The Celtics beat the once-great Pistons, 118-111, at the Garden Sunday night in front of a hearty sellout crowd.
Yowza. In Tankville parlance, we’d call this a 4-point game — in reverse. The Celtics move further away from the basement of the NBA and the Pistons inch closer to Boston among the bottom feeders.
And here’s a little fun fact to go along with the perverse thinking in the spring of 2014. Sitting on the Detroit bench Sunday night, inactive because of left knee surgery, No. 1 in your program, Mr. Chauncey Billups.
That name ring a bell? Billups represents all that can go wrong with tanking games.
Remember the Great Tank of 1996-97? M.L. Carr drove the Celtics right into the ground. They finished 15-67 (.183), easily the worst season in franchise history. And there was nothing subtle about it.
“M.L. meant business,’’ recalled Cedric Maxwell (No. 31 in the rafters). “He was the master. ‘You make a couple of baskets, young man? You are out of here. We are going down in flames.’ ’’
The Celtics went into the lottery with the best shot at getting the No. 1 pick. The target was Wake Forest center Tim Duncan, the best collegian in the land, a true franchise player. But instead of the No. 1 pick, the Celtics came away with the No. 3 pick. Instead of Duncan, they came away with Chauncey Billups. And that was the beginning and the end of Rick Pitino in Boston.
Fast forward 17 years and here we are again. The Celtics are 22-41. They have 19 games left.
It’s supposed to be Tankapalooza. It’s supposed to be Refuse To Win (wonder if Coach Cal could patent that one?). They still have a chance to go 22-60 if they lose the rest. But on nights like Sunday, it looks like they didn’t get the memo. Rajon Rondo was a parquet wizard, handing out 18 assists with zero turnovers. Rookie Kelly Olynyk came off the bench for 18. The infuriating Jeff Green scored 27. The Celtics had 38 assists to go with only five turnovers.
And some of us don’t like it.
What must this be like if you are 37-year-old rookie coach Brad Stevens? You have an impressionable young team and you want them to play hard and learn good habits. But you have a fan base and a media contingent pushing losing. It’s a mentality that flies in the face of everything that we know about sports.
“I hear it, I’m aware of it, of course,’’ Stevens said Sunday. “But I can tune it out. If there’s one thing this job makes you do, it makes you aware that you don’t have time to do anything except do your job.
“This has been a learning year for me. Just adjusting to the schedule. One thing losing does, it makes you more introspective. Hopefully, it helps you in the long run.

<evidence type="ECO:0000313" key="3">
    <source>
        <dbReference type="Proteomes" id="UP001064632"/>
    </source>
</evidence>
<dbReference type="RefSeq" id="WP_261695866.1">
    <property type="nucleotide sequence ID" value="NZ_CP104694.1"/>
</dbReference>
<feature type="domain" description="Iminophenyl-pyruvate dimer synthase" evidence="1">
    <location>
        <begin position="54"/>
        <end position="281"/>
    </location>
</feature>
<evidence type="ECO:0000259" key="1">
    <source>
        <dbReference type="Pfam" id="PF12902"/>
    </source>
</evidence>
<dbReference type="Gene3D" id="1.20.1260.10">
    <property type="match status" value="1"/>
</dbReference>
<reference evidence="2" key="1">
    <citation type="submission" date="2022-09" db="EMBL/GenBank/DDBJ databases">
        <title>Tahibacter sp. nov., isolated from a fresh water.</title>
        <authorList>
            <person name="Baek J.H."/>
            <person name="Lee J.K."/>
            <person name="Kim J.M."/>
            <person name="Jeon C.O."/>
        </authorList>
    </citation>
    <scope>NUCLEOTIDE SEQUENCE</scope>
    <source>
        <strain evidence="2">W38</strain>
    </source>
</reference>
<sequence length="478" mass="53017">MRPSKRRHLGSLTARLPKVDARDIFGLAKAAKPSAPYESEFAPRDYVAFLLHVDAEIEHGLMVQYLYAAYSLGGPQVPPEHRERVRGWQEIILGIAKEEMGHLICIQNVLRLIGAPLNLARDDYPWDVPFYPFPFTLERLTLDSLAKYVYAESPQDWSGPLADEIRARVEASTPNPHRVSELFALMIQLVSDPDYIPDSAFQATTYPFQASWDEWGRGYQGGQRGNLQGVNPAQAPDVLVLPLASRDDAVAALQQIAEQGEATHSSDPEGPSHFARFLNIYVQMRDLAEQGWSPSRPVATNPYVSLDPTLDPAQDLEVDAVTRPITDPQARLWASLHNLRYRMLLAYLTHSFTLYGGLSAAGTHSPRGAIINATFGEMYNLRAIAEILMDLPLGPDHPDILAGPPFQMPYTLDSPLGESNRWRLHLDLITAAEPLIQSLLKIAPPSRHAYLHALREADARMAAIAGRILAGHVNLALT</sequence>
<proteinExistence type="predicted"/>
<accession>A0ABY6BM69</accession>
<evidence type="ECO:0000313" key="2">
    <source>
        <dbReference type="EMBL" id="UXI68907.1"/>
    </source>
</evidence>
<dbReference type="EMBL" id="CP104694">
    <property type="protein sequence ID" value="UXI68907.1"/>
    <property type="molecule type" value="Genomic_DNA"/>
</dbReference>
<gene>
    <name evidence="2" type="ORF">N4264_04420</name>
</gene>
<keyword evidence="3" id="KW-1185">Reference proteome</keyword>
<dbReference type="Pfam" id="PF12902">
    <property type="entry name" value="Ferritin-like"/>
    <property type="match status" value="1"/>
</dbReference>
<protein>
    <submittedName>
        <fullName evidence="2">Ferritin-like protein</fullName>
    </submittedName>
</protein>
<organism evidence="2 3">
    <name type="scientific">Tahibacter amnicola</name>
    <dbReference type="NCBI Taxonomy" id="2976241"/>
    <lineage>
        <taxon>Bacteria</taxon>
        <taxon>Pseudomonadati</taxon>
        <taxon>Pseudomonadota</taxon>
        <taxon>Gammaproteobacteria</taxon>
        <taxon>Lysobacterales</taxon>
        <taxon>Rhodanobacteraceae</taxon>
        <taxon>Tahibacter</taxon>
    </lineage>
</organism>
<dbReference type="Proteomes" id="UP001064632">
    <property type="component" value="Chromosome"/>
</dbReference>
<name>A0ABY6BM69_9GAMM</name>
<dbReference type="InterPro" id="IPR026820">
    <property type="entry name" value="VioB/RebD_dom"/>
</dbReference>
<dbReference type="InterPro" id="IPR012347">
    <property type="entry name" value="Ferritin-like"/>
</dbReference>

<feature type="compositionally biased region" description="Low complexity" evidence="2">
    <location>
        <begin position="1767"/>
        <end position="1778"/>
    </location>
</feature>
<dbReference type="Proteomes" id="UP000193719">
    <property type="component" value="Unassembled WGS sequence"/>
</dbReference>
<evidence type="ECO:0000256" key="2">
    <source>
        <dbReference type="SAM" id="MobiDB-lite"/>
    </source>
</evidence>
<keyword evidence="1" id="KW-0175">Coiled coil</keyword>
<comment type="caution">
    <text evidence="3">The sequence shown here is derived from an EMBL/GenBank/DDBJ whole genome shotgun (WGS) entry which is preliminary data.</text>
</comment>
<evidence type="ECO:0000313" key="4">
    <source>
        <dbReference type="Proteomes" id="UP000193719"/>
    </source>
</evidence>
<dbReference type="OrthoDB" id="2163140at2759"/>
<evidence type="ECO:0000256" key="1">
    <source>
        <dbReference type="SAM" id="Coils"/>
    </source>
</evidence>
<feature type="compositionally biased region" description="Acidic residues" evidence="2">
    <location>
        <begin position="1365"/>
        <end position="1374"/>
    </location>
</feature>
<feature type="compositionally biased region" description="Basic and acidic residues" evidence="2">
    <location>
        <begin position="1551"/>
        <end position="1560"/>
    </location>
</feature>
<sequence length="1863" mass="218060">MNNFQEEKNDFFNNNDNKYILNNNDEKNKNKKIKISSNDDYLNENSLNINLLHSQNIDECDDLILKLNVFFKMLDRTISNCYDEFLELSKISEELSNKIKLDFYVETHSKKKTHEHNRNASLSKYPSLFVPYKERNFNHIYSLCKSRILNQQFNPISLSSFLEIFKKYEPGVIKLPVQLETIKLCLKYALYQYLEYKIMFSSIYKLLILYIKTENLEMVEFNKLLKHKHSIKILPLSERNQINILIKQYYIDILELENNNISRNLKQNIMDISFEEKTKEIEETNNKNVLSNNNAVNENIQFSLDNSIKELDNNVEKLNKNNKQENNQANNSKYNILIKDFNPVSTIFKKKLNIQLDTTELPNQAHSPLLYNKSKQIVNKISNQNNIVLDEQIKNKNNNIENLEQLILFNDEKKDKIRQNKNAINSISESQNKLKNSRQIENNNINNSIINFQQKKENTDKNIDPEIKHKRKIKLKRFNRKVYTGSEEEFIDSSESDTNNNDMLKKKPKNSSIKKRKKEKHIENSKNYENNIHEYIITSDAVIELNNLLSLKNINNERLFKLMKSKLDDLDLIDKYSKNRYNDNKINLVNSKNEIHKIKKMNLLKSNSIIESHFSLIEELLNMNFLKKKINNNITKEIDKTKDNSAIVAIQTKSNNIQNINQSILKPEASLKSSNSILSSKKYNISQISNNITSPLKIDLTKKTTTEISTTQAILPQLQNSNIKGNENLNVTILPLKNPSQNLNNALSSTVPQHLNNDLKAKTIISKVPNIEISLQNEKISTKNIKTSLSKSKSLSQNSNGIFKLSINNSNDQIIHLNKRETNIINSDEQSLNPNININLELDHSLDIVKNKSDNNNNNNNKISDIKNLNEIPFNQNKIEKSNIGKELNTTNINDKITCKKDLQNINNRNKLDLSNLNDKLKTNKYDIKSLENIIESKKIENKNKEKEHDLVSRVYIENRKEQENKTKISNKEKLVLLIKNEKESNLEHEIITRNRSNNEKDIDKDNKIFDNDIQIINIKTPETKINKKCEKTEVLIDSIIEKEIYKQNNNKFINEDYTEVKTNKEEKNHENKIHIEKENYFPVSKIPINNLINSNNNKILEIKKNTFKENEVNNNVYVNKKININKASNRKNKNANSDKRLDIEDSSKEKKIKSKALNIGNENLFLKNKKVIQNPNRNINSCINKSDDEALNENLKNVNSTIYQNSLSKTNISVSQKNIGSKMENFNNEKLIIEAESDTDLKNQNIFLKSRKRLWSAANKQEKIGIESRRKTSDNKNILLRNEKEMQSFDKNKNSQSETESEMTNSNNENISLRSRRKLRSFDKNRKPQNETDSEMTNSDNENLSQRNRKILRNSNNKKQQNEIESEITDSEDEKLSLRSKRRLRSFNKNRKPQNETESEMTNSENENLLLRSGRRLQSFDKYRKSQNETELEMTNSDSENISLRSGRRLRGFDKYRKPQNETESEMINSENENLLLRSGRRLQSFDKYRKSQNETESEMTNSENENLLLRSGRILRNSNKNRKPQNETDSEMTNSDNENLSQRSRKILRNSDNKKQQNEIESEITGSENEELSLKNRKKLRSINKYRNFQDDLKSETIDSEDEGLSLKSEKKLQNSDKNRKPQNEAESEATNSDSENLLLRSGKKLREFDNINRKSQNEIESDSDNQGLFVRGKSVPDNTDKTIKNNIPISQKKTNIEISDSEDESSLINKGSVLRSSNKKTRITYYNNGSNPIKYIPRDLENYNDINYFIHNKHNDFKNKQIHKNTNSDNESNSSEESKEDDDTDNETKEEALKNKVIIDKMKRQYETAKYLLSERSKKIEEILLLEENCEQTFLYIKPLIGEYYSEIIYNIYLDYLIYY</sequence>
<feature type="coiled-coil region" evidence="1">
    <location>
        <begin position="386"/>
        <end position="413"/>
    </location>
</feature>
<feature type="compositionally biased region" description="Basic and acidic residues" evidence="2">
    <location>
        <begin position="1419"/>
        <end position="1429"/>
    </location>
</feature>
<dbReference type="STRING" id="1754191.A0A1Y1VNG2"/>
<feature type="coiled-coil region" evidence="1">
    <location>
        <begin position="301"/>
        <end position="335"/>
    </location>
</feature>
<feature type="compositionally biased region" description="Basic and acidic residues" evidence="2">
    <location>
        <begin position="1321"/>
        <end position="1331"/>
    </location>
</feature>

“Losing is not fun, but I really haven’t heard anybody in our room talking that way [tanking]. We need to build in a lot of different ways and we’re making progress. The best part of all this is that our locker room hasn’t been affected.”
He said he’s been following the philosophy of his favorite book, “Mindset” by Dr. Carol Dweck. The book touts “the new psychology of success’’ and “how we can learn to fulfill our potential.’’
Far as I can tell, there’s nothing in there about tanking. And the Celtics played good and hard against the Pistons. You can forget about the bottom rung of the conference. The Bucks and Sixers are plummeting like anvils in the ocean. The Celtics are probably going to have to settle for the fifth-worst record. Or sixth. Or seventh.
We all know that this isn’t the good old days when finishing with the worst record in the conference gave you a coin flip’s chance at the No. 1 pick in the country. We know that having the best chance at Tim Duncan is still far less than a 50-50 chance. By design, the weighted lottery has stripped some of the incentive for losing.
By any measure, these are strange days in Celtic land. Six years of contention — delivered when Danny Ainge got Ray Allen and Kevin Garnett in the spring/summer of 2007 — came to a crashing halt when Ainge finally dissolved the core last summer and now the Celtics are mired in the vast wasteland of irrelevance. Nobody knows what Danny has up his sleeve and all we can do is wait to see the yield from this year’s super-strong draft. If the season ended today, the Celtics would have two of the first 17 picks in the draft. It doesn’t guarantee Duke freshman Jabari Parker (30 points, 11 rebounds against the Tar Heels Saturday), but it means the Celtics should come away with someone better than Acie Earl.
Stevens doesn’t want his younger talents to get in the habit of losing or to accept it too easily. They lost to the Nuggets by 31 Jan. 7, but most Green Teamers believe that the low point came last Wednesday night when they were spanked at home, 108-88, by Jordan Crawford and the Golden State Warriors. Now they’ve won two straight and there’s some preposterous mention of playoffs. A lot of us are restless.
The Celtics’ season officially ends April 16. Then comes the real season. The lottery goes down May 20 in New York. That’s when the Celtics will find out where they are picking. The draft is June 26. Between May 20 and June 26, Ainge could trade anybody. Green, Rondo, anybody.
Meanwhile, the season bleeds out and some of us worry about these nagging winning streaks.Dan Shaughnessy is a Globe columnist. He can be reached at firstname.lastname@example.org. Follow him on Twitter @dan_shaughnessy.